The following is the list of courses for actuarial exams and their preferred sequence (assuming pre-requisites are satisfied):
MATH 3780 Mathematics of Finance: Freshman Spring
ACT SCI 3731 Actuarial Examination Preparation (Exam FM/2): Sophomore Fall
MATH 3752 Introduction to Probability: Sophomore Fall
ACT SCI 3731 Actuarial Examination Preparation (Exam P/1): Sophomore Spring
STAT 3775 Introduction to Mathematical Statistics: Sophomore Spring
ACT SCI 4735 Actuarial Mathematics: Junior Fall or Senior Fall
ACT SCI 4739 Topics in Actuarial Science (generally continuation of ACT SCI 4735): Spring semester following ACT SCI 4735
ACT SCI 4785 Introduction to Financial Engineering: Junior Spring or Senior Spring
ACT SCI 4788 Loss Models: Junior Fall or Senior Fall
STAT 3776 Regression Analysis: Junior Fall or Senior Fall
We strongly encourage our students to take our MATH 3780 (Mathematics of Finance) course in the spring semester of their freshman year and attempt Exam FM/2 soon after. Most of the students, however, take the course ‘Actuarial Examination Preparation’ for Exam FM/2 (prerequisite: MATH 3780) in the fall semester of their sophomore year and then take Exam FM/2 in December (of their sophomore year). The only pre-requisite for MATH 3780 is MATH 1420 (Calculus I).
Similarly, students are strongly encouraged to take MATH 3752 (Introduction to Probability, prerequisite: MATH 1421 (Calculus II)) in the fall semester of their sophomore year. This course is followed by ‘Actuarial Examination Preparation’ for Exam P/1 in the spring semester and students are encouraged to take Exam P/1 soon after. Some students do attempt (and pass) Exam P/1 right after taking MATH/STAT 3752 in which case they do not have to take the Exam P/1 Actuarial Examination Preparation course.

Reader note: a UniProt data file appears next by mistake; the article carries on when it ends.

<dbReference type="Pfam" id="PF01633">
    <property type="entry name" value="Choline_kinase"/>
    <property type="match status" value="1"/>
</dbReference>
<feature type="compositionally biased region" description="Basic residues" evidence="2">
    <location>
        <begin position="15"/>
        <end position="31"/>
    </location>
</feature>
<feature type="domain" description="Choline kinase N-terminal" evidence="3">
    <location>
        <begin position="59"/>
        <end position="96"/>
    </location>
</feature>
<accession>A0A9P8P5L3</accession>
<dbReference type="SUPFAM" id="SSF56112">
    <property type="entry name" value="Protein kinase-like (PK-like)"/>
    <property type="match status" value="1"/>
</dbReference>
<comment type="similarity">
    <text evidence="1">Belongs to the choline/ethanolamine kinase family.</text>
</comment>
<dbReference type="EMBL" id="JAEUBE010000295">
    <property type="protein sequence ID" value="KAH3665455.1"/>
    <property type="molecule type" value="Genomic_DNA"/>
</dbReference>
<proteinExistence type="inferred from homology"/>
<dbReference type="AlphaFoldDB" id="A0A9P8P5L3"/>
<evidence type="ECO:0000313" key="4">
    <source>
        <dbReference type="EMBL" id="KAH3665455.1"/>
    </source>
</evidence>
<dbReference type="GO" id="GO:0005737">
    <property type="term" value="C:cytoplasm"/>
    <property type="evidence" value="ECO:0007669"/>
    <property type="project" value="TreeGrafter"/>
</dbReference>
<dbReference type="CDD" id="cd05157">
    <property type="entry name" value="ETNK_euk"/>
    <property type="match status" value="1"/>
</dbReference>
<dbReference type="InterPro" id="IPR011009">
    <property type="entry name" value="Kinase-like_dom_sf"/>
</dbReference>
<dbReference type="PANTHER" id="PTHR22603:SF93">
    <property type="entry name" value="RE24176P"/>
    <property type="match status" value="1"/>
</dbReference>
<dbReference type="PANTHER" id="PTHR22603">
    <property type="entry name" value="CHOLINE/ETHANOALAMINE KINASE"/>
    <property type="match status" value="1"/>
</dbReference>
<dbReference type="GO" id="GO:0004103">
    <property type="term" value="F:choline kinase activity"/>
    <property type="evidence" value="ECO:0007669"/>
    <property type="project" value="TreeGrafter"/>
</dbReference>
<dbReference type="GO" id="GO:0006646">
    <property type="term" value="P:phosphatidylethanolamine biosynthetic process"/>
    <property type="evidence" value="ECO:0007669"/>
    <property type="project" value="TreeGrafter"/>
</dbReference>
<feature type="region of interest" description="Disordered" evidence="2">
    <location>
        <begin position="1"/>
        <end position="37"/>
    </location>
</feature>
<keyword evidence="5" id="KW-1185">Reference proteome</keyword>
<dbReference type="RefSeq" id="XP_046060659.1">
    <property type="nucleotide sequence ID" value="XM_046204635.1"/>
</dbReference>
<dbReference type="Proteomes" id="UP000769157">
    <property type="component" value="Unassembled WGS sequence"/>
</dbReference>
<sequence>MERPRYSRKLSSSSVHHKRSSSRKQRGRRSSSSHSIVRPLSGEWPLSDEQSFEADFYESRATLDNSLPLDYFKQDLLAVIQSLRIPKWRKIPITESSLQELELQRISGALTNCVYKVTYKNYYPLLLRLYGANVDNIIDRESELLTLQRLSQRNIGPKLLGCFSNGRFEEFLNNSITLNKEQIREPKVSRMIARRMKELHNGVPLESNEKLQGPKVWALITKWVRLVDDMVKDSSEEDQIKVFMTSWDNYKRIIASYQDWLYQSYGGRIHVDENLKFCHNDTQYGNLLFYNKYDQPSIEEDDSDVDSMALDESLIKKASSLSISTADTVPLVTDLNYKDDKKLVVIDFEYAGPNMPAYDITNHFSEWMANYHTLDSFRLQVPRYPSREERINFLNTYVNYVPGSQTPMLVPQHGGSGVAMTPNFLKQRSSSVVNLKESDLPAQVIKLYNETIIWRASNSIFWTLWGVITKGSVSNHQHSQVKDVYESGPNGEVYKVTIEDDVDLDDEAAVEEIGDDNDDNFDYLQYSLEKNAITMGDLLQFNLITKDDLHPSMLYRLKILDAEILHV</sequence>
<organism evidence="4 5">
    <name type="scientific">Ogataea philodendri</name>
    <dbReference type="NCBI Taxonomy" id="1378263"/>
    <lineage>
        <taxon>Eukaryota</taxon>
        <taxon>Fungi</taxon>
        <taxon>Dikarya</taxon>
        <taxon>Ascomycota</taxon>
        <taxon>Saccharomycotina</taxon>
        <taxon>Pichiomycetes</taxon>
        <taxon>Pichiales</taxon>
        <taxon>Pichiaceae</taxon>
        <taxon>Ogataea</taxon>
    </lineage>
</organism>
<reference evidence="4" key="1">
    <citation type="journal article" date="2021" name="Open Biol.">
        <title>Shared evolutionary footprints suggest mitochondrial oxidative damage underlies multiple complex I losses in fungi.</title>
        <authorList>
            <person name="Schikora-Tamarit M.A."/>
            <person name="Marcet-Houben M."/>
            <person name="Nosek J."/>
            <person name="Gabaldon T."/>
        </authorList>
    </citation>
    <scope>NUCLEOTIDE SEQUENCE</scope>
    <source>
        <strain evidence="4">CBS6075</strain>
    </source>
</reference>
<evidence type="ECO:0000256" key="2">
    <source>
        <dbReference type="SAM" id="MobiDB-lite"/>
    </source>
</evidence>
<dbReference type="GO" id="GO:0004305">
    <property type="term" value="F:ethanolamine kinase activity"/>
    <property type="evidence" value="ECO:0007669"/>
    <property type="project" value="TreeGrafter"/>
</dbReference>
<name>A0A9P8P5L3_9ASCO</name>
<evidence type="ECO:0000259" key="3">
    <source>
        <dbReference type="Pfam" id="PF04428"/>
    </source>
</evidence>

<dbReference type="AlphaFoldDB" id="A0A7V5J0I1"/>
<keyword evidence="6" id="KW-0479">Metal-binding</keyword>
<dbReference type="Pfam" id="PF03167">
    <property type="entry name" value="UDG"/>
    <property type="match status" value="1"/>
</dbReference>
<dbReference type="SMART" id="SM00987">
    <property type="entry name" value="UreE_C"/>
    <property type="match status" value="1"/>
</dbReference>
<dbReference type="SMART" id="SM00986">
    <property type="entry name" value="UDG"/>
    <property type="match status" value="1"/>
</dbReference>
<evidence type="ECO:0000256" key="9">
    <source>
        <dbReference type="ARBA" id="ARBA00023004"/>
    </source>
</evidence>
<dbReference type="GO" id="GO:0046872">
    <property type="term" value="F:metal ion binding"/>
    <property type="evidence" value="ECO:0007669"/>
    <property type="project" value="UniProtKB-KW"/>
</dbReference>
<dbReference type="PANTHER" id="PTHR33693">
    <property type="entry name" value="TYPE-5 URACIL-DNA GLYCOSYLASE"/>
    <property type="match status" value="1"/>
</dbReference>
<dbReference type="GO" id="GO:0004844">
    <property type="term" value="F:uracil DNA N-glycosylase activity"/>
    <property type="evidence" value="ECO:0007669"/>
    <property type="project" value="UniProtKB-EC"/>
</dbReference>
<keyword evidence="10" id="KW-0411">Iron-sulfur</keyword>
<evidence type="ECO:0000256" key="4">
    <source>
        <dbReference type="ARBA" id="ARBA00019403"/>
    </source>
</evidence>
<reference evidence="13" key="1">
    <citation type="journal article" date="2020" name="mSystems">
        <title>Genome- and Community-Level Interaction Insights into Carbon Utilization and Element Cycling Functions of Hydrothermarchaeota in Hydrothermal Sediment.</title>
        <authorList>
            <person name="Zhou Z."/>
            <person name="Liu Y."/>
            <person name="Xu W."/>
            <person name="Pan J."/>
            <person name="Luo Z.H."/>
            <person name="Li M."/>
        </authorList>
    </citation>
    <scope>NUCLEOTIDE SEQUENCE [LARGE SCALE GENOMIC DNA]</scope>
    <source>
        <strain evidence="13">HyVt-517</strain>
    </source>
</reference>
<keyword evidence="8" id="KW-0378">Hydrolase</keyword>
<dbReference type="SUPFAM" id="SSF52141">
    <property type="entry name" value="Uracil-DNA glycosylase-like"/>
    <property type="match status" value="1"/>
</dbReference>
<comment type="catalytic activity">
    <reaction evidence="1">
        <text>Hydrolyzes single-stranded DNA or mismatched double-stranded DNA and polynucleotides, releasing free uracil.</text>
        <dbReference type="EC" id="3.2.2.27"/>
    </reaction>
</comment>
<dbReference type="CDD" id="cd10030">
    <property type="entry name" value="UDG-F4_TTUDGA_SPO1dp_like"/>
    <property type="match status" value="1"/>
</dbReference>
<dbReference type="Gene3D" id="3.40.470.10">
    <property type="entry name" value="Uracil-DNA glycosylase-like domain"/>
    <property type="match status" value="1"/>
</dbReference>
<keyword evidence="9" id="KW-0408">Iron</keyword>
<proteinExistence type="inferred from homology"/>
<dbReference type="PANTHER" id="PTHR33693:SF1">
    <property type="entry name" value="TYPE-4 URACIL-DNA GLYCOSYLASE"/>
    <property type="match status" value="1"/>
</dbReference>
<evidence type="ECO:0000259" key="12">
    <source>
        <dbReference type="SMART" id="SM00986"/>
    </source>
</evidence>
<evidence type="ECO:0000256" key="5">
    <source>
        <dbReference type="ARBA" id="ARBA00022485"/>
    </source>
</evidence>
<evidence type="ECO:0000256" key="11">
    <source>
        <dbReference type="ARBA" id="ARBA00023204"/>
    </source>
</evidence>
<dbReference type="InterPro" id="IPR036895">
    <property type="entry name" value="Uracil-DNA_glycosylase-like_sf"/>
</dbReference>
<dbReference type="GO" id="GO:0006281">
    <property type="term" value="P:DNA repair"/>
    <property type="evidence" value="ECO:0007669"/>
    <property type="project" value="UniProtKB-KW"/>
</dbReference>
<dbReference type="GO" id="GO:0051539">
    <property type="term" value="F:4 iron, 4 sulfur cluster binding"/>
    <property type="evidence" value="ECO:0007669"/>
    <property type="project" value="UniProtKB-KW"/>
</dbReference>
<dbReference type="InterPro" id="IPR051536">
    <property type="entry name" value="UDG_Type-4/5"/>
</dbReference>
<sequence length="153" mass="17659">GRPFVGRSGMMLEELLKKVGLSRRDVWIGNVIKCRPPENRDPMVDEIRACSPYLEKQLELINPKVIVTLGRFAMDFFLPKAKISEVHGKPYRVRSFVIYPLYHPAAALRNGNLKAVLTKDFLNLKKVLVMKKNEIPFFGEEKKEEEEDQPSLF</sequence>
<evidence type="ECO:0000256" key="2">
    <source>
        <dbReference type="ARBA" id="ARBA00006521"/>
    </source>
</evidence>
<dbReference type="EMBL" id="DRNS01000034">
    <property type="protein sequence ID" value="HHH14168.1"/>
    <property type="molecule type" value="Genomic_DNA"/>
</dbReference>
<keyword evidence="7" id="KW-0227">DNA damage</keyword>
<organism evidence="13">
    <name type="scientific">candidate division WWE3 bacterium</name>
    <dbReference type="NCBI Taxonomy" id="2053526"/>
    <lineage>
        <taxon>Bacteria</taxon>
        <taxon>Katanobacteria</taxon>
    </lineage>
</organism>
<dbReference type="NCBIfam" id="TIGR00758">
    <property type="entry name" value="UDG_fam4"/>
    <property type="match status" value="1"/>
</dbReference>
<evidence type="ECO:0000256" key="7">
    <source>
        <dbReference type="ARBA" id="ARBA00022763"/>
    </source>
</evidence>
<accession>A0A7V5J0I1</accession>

Further courses in Actuarial Science all have MATH 3752 (Introduction to Probability) as a prerequisite.
However, it is possible for all students to take at least 4 of the Exams P/1, FM/2, MFE/3F, MLC (for those who are interested in life insurance), C/4, and S (for those who are interested in Property & Casualty insurance) by the end of the spring semester of their senior year. Our best students generally pass four or five of these exams before graduating.
Question 4. How difficult is it to secure a summer internship? Do you provide any help to students in this connection?
It is easier to secure a summer internship if a candidate has already passed at least one actuarial exam and has already taken courses like Mathematics of Finance, Visual Basic (or some other programming language), and Introduction to Information Systems (mainly for Microsoft Excel and Access).
Representatives from insurance companies visit our Actuarial Science Club every fall semester to give presentations about their companies and recruit students for summer internships and full-time positions. Representatives from the following insurance companies visited the UNI Actuarial Science Club in Fall 2015: Transamerica, Athene, Ameriprise, CUNA Mutual, Travelers, Global Atlantic, Sammons, Northwestern Mutual, Nationwide Insurance and Principal Financial. Those companies which do not visit campus, accept resumes from students, conduct phone interviews, and then ask (selected) students to visit company campus.
Our students have secured summer internships and/or full-time employment in Allstate Insurance, American Family Insurance, Ameriprise Financial, Athene, Blue Cross Blue Shield, CUNA Mutual, EMC Insurance, Global Atlantic, The Hartford, Liberty Mutual Insurance, Milliman, Mercer, Nationwide Insurance, Principal Financial, Prudential, State Farm, Sun Life, Transamerica, The Travelers, and Zurich Insurance. This list is not complete.
Question 5. Do you provide the coursework for students to satisfy the Society of Actuaries’ Validation by Educational Experience (VEE) requirements?
Our students complete the VEE requirements by taking the following courses:
VEE Economics: ECON 1041 Principles of Macroeconomics, ECON 1051 Principles of Microeconomics (in the College of Business Administration)
VEE Finance: FIN 3130 Corporation Finance, FIN 3160 Principles of Investments (in the College of Business Administration)
VEE Applied Statistics: STAT 3776 Regression Analysis (in the Department of Mathematics)
For additional information or questions, please contact: Dr. Syed Kirmani, Professor of Mathematics, Department of Mathematics, University of Northern Iowa, Cedar Falls, Iowa 50614-0506, USA. E-Mail: email@example.com, firstname.lastname@example.org.